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MichaelG

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  1. I own a narrowboat and over the last 30 years have owned a number of other types of boat and I thought it was a pretty sensible design feature, from the previous posts it seems some boat builders do too, but each to their own.
  2. A friend of mine had to attend a speed awareness course. The presenter split the attendees into small groups and showed them a point of view video of a car driving along a road, the video stops at the point a child emerges from a side turning into the path of the car. The group are given three scenarios and asked to discuss in their groups. 1. At 40 MPH the driver brakes but still hits the child who has a 20% chance of survival. 2. At 30 MPH the driver brakes but still hits the child who has an 80% chance of survival. 3. At 20 MPH the driver brakes and stops before reaching the child. After a period of time in their groups the presenter asks them for their comments and thoughts. One obviously very experienced and highly skilled driver immediately pipes up and explains with complete and unfettered authority, "if only the driver had been going at 60MPH he would have been past that junction before the kid even appeared". I think the presenter may have gone home and cried himself to sleep that night.
  3. And If you don't crash your car you won't need seatbelts.
  4. I recently saw a narrowboat with what was described as "an unsinkable weedhatch". It was a traditional style stern with the weedhatch directly under the stern deck hatch. There was a bulkhead a couple of inches forward of the hatch opening which extended down to the bottom of the weed hatch, effectively sealing off that area from the rest of the boat. I wondered how common place this design feature is. The safety advantage is obvious and I cant think of any negatives so I wonder why all narrowboats don't have them, I don't see that it would add much to the overall build costs of a new boat.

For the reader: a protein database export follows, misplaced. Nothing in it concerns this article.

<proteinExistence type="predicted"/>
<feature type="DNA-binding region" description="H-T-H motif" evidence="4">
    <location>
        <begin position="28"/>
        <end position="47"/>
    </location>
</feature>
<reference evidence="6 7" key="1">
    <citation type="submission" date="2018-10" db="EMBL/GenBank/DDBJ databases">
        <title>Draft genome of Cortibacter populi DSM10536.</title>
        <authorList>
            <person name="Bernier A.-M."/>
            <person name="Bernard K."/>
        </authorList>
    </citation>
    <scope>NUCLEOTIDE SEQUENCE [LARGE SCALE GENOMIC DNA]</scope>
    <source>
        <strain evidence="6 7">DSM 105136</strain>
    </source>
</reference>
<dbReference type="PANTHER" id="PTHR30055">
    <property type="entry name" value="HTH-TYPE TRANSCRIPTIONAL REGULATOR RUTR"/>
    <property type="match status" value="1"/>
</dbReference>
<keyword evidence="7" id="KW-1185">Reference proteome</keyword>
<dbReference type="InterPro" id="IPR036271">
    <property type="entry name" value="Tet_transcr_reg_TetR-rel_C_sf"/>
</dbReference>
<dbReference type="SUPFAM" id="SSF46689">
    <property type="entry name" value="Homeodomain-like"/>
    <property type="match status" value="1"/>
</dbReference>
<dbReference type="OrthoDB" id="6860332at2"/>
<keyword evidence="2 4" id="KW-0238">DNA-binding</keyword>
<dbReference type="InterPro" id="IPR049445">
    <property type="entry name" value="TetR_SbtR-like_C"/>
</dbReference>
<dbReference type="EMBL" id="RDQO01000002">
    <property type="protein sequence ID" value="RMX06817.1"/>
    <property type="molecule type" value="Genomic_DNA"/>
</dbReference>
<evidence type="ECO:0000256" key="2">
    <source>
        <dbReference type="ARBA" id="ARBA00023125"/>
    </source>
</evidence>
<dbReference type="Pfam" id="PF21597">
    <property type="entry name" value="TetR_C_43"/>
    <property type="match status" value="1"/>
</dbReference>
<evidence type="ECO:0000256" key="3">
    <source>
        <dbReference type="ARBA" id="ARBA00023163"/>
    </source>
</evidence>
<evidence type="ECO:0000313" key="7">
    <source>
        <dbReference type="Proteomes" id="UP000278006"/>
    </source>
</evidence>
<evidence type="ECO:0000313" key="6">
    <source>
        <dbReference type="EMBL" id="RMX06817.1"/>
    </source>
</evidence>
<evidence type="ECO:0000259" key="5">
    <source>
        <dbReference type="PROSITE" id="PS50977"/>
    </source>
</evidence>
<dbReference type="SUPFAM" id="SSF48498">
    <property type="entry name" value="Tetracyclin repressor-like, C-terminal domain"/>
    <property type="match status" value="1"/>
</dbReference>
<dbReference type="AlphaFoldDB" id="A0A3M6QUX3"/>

5. Wow, what causes such significant damage, electrical erosion or plain old rusting?
  6. That's what I did when I bought my boat from a marina based brokers. My survey report was emailed to me by the surveyor within 24 hours. Some negotiation was had with the broker around some issues raised in the survey. It was agreed that they would remedy some of the issues prior to the conclusion of the sale and a price reduction was also agreed to take account of a few other issues that I would sort out post purchase. With that all agreed the boat was blacked before it was hauled back into the water. Basically if you don't have it done while it's already out then you will have to stump up again for the cranage and hardstanding fee when it comes out post purchase. You might want to ask the broker who would be liable for the cost of the blacking in the event the vendor was to withdraw from the sale at the last moment.